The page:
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  • Nanotechnology is possible partly because tools have been developed to ‘see’ particles of matter a nanometre (nm) across, or smaller. That’s less than a billionth of a metre.

    When the idea of nanotechnology was developed in the 1960s, it was just that – an idea. Scientists couldn’t do much to make nanotechnology happen, as they didn’t have the tools to see or work at the nanoscale. So, in some ways, nanotechnology has advanced alongside developments of microscopes.

    Optical microscopes

    Optical (light) microscopes have been around for many years. You can get magnifications of over 2000 times with a modern light microscope. This is enough to see inside plant and animal cells, but not in much detail. The main limit is the wavelength of light. In effect, many nanoscale objects are so small that light aimed at them misses, and so is not reflected back for us to see. This means that objects of less than 300 nm are distorted under a light microscope.

    Rights: The University of Waikato Te Whare Wānanga o Waikato

    Transmission electron microscope

    Dr Richard Tilley using the transmission electron microscope of the MacDiarmid Institute. The sample is placed in the base of the grey column in front of Richard, and the image is viewed on the computer screen on the right.

    Electron microscopes

    To magnify things more, a new tool was developed. This came in 1931, with the invention of the electron microscope. Beams of electrons are focused on a sample. When they hit it, they are scattered, and this scattering is used to recreate an image. An electron microscope can be used to magnify things over 500,000 times, enough to see lots of details inside cells. There are several types of electron microscope. A transmission electron microscope can be used to see nanoparticles and atoms.

    Nature of science

    Many developments in the history of science have come about because of the development of new tools to meet the needs of scientists. Microscopy is a good example. The history of microscopy has followed the classic process of technology, which develops things to meet a specific need.

    Scanning probe microscopes

    To see atoms in detail, a tool was needed that did not rely on light or beams of electrons. This came in the 1980s, with the development of scanning probe microscopes. When you run your finger over a surface, say paper or carpet, you can tell how smooth or rough it is. A scanning probe microscope works in a similar mechanical way, but using a nanoscale ‘finger’.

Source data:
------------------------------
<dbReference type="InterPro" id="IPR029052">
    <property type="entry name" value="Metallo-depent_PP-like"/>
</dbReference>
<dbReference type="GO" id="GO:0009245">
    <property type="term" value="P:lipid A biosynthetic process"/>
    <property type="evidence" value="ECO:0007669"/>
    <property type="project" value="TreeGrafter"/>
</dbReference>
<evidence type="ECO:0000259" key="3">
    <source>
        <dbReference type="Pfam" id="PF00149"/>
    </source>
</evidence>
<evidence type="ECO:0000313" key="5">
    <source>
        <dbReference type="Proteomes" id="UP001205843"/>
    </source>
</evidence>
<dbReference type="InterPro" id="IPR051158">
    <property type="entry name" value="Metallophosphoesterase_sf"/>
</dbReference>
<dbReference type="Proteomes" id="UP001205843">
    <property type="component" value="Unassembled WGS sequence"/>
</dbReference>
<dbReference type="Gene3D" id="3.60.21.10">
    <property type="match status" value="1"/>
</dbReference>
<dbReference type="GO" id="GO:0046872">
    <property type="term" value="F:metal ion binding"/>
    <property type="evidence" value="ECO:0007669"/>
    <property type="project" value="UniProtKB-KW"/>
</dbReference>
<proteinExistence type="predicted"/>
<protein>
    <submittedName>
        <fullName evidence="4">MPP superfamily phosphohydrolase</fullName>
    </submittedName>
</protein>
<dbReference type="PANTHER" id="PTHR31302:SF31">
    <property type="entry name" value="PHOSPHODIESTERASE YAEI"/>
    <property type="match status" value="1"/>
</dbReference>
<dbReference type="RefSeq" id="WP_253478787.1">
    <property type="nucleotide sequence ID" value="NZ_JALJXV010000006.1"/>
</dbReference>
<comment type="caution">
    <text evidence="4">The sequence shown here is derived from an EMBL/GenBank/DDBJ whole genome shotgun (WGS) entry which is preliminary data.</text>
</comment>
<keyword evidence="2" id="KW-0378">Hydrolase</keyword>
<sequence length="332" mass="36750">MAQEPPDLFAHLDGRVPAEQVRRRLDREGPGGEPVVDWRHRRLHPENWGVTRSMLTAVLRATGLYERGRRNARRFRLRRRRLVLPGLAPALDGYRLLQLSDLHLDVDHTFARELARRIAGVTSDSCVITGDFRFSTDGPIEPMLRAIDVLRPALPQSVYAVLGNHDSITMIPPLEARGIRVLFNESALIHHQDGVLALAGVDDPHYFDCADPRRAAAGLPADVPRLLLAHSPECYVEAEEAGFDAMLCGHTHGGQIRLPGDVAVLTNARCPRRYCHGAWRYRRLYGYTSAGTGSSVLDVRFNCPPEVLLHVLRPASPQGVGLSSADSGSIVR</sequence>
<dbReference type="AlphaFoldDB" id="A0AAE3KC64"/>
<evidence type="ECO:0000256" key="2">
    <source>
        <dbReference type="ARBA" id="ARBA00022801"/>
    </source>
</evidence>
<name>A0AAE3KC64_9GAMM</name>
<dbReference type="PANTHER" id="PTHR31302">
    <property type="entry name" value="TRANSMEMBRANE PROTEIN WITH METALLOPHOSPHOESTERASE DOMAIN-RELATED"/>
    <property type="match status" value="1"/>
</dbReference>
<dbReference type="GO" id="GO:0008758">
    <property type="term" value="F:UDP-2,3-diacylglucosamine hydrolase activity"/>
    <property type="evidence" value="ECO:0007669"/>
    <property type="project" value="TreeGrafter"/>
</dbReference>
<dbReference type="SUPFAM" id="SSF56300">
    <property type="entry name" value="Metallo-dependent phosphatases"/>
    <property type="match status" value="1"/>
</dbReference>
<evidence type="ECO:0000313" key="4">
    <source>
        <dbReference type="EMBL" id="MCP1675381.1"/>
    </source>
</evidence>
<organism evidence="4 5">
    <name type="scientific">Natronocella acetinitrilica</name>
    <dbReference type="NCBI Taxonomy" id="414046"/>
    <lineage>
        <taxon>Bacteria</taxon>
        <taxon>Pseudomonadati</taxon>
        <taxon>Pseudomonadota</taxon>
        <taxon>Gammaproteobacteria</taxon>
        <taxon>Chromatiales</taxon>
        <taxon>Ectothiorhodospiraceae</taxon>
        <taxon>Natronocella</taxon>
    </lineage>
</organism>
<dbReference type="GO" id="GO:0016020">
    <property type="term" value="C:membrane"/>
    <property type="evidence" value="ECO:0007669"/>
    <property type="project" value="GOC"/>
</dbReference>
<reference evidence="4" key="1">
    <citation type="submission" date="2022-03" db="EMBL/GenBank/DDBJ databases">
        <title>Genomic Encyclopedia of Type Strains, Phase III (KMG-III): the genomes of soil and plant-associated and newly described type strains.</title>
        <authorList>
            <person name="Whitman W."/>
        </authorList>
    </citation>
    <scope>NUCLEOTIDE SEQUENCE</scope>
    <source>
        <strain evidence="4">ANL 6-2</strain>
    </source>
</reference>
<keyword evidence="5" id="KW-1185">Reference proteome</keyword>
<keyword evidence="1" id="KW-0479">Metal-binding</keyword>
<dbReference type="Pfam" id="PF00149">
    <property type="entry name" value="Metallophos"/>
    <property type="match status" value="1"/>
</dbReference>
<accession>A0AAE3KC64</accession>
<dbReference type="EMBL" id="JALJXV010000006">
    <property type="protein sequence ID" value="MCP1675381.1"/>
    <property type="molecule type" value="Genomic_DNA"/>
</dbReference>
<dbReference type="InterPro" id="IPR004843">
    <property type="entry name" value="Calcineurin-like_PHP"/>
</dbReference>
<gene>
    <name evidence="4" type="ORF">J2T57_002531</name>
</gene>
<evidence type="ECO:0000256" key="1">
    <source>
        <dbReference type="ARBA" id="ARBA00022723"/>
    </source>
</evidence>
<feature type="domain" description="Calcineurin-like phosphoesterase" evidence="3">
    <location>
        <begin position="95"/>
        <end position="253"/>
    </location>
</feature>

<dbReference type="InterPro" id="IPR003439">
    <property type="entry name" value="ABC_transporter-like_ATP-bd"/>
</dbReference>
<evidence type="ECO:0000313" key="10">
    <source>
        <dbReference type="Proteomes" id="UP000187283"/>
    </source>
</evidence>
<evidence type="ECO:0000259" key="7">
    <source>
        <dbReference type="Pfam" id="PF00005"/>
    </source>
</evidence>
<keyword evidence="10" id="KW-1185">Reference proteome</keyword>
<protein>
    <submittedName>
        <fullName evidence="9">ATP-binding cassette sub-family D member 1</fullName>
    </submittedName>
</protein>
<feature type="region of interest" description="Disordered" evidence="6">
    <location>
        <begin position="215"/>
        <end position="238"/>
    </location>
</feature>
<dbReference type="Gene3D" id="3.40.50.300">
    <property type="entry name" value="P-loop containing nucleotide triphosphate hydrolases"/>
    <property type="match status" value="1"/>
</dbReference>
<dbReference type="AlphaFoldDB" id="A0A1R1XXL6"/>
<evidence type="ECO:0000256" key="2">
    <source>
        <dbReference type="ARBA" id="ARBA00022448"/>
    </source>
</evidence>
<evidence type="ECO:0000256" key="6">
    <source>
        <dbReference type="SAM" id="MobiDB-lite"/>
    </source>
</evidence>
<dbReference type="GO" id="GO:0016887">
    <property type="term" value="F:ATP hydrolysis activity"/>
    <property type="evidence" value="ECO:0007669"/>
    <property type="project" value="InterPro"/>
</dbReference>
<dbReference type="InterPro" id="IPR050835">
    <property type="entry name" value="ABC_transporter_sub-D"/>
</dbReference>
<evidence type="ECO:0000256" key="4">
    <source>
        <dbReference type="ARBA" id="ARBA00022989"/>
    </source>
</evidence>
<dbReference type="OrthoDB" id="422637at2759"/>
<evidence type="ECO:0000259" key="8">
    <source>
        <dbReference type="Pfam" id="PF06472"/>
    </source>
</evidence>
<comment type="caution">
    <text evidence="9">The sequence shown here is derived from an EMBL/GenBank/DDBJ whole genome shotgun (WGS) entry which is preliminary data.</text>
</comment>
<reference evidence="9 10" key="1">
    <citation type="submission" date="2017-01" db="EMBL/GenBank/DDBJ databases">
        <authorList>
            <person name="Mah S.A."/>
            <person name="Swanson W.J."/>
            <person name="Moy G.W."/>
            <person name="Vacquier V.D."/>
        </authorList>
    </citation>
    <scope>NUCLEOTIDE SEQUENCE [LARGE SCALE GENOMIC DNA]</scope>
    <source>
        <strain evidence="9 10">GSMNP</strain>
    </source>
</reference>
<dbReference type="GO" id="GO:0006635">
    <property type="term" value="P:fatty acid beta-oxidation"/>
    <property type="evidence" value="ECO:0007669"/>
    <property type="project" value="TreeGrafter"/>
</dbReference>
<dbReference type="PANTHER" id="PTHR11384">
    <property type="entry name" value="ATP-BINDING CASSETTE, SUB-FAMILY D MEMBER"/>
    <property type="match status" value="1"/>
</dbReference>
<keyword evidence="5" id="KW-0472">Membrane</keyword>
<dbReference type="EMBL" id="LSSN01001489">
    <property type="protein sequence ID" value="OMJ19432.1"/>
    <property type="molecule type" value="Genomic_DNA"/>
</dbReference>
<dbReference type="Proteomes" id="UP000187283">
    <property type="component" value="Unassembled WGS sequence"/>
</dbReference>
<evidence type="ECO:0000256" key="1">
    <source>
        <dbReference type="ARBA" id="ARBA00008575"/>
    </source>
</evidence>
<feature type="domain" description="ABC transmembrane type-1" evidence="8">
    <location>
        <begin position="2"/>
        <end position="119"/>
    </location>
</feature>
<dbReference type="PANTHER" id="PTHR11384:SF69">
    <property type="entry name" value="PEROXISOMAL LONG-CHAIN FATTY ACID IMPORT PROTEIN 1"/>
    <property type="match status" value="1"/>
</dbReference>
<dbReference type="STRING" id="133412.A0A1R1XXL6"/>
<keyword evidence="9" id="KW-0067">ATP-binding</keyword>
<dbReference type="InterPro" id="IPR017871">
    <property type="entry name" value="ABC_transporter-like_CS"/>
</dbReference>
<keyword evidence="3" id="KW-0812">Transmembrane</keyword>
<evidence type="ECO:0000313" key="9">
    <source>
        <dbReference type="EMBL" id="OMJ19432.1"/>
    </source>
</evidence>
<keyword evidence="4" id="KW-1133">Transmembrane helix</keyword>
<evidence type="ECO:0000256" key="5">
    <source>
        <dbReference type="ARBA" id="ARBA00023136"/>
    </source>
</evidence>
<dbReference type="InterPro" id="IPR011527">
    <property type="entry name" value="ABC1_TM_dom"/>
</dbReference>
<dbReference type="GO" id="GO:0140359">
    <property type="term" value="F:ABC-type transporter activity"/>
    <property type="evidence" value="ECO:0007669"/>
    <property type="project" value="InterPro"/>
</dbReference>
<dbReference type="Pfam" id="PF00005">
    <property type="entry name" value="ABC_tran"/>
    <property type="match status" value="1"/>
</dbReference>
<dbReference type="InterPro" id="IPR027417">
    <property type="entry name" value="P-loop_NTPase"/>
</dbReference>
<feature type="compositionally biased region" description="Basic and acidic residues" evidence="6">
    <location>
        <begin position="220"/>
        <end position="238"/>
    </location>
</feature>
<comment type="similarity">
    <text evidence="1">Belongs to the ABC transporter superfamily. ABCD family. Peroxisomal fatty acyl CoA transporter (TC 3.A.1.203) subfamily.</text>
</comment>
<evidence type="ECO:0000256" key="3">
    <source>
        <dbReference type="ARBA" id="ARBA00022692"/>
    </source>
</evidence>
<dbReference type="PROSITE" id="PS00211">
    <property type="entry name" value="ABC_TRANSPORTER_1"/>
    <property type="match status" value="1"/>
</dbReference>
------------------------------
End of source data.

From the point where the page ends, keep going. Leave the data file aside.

There are different kinds of scanning probe microscope that work in slightly different ways:

    • An atomic force microscope has a very fine tip, sometimes only an atom wide, which is dragged across a sample surface. The tip rises over atoms and falls into the spaces between. The rise and fall are so small that a laser is used to record the movement. A computer uses the information to produce 3D images of atoms. You see the image on a computer screen, not through an eyepiece like you do in optical microscopes.

    Atomic force microscope

    In this video Prof Richard Haverkamp explains how an atomic force microscope works, including is a short animation of the basic mechanism.

    Select here to view video transcript and copyright information.

    • The scanning tunnelling microscope measures changes in electrical current between the probe tip and the atoms on a sample surface.

    Scanning tunnelling microscopes

    Prof Richard Haverkamp explains how a scanning tunnelling microscope works, accompanied by views of the device in use.

    • In a magnetic force microscope, the tip senses changes in the magnetic structure of the surface at the atomic level.

    These scanning probe microscopes were the tools scientists had been waiting for. Nanotechnology now took off. Not only could atoms be seen, it was found that the tips of the microscopes could be used to snag individual atoms and move them around. Scientists were able to make images out of a few atoms, such as letters and smiley faces. More seriously, this new tool meant that it was possible to start working on one of the dreams of some nanotechnologists – the building of nanoscale objects atom by atom. Explore this further in From Faraday to nanotubes – timeline.

    Related content

    Discover how to teach students about atoms in this recorded webinar Chemistry made simple – atoms.

    Activity ideas

    Explore the features of various microscopes and learn how scientists choose which ones to use in their research in this activity Which microscope is best? This uses the interactive Which microscope?

    Probing fridge magnets investigates the principle behind scanning probe and magnetic force microscopes.

    In Seeing the invisible, students use mystery boxes to map an image – analogous to how nanotechnologists create images at the nanoscale.

    Useful link

    The Virtual Microscope allows users to examine and explore minerals and microscopic features of rocks, helping them to develop classification and identification skills.

      Published 26 May 2008, Updated 10 April 2014 Referencing Hub articles
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